RICHMOND — The Kaine administration yesterday detailed for legislators a mechanism to pay back the $11 million or more in taxes and fees that the Northern Virginia Transportation Authority (NVTA) collected for local road projects since the beginning of the year.
“As we have discovered with the ‘abusive driver’ fees … returning fees is far more difficult than collecting them,” Secretary of Transportation Pierce R. Homer told members of the House Transportation Committee. “We believe it is important to undertake these refunds expeditiously.”
Under the three-pronged refund plan that Mr. Homer shared on behalf of Gov. Tim Kaine, a Democrat, the NVTA would return by May 1 any sales taxes collected on home sales to the clerk of the court in five affected jurisdictions.
The clerk, within 60 days of the plan being signed into law, then would return the funds to the person who acted as the settlement agent during the home sale. That person would provide the final refund within 90 days.
The plan calls on the commissioner of the Department of Motor Vehicles to develop a plan by April 1 to refund the $10 registration fee and 1 percent initial vehicle-registration fee.
The remaining fees and taxes, including the 2 percent tax on hotel stays and 5 percent tax on auto repairs, will be considered “unclaimed property” in the state treasury.
The cost of the plan is not known, and lawmakers are expected to take up the bill up later this week.
Meanwhile, House Republicans also said they plan to broaden the refund proposal to provide new funding for the regional transportation fixes. The push comes after the Virginia Supreme Court on Feb. 29 ruled that it was unconstitutional for the General Assembly to delegate taxing powers to the Northern Virginia Transportation Authority and a similar body in Hampton Roads.
The decision killed nearly $600 million in new transportation funding for the state’s two most congested regions.
Asked about the details of the plan, Delegate David B. Albo would only say, “We have a bill that will provide a fix to the local Hampton Roads and Northern Virginia plans that local governments will like.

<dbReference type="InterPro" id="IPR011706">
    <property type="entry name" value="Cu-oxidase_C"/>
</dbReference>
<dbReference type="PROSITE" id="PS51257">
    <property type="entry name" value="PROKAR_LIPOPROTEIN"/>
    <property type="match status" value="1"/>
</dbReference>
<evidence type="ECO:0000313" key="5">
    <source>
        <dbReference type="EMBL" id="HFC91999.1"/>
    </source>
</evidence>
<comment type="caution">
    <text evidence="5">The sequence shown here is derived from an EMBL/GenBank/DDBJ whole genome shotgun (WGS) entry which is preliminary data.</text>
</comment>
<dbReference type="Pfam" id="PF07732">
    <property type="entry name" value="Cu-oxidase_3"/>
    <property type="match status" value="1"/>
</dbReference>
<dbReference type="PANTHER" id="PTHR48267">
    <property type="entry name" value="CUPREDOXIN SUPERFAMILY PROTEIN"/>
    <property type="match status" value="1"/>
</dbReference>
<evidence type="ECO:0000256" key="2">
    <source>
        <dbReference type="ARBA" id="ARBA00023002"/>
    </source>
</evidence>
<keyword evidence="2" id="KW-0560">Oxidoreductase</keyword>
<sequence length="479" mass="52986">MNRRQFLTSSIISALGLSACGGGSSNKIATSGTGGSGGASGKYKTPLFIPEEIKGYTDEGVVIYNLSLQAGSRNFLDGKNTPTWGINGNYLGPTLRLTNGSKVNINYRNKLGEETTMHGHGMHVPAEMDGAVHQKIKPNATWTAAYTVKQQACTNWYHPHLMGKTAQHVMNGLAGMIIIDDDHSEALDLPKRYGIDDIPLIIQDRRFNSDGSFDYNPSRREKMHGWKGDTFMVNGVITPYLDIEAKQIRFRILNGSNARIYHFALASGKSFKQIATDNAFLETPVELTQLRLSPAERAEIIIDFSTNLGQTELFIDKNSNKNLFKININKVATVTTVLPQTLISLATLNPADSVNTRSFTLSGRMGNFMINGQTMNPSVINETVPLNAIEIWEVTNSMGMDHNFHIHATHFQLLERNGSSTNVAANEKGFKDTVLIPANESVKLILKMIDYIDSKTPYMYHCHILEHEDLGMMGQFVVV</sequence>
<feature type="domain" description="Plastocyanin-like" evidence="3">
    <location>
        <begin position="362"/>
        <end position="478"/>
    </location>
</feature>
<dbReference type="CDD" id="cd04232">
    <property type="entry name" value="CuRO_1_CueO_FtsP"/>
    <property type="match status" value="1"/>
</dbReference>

“I don’t think I am asking anything outrageous when I am asking the Senate to let us be where we were February 28, the day before this court decision,” said Mr. Albo, Fairfax Republican.
He said the enhanced transportation plan will either give localities the power to raise additional taxes or call on the General Assembly to impose the taxes, or a mix of both approaches.
“What the [ruling said] is, anything that raises revenue is a tax no matter what you call it, and if you have a tax, you have to implement it by an elected body,” Mr. Albo said. “What that means is, in order to make the [plan] constitutional either the commonwealth of Virginia has to do it or local governments have to do it — period.”
House Transportation Committee Chairman Joe T. May, Loudoun Republican, said that the situation is “evolving” and that “the General Assembly has come to the begrudging view that we are willing to do a portion of it, or perhaps even all of it at the state level.”
“We have heard an awful lot from the local governments saying, ‘We are not going to collect it. It’s not our responsibility,’ ” he said.
Still, Republicans are concerned that if the state imposes the taxes, there is no guarantee that the General Assembly will not use the money for something else in the future.
Senate Democrats have said they will not accept a regional fix unless it includes more money for the statewide road-maintenance fund.
Senate Majority Leader Richard L. Saslaw, Fairfax Democrat, said that if the state continues to use road-construction money to pay for road maintenance, new revenue for new projects will run dry by 2015.
Mr. Saslaw floated a plan last week that includes a 1 percent tax increase on wholesale gasoline that would triple over three years and a half-percent increase in the cost of titling cars.
Yesterday, Mr. May said the regional fixes are the first priority.
“There has to be some discussions about getting the solutions back in place for Northern Virginia and Hampton Roads, in front of everything else,” he said. “I’m willing to address the statewide part on a special session.”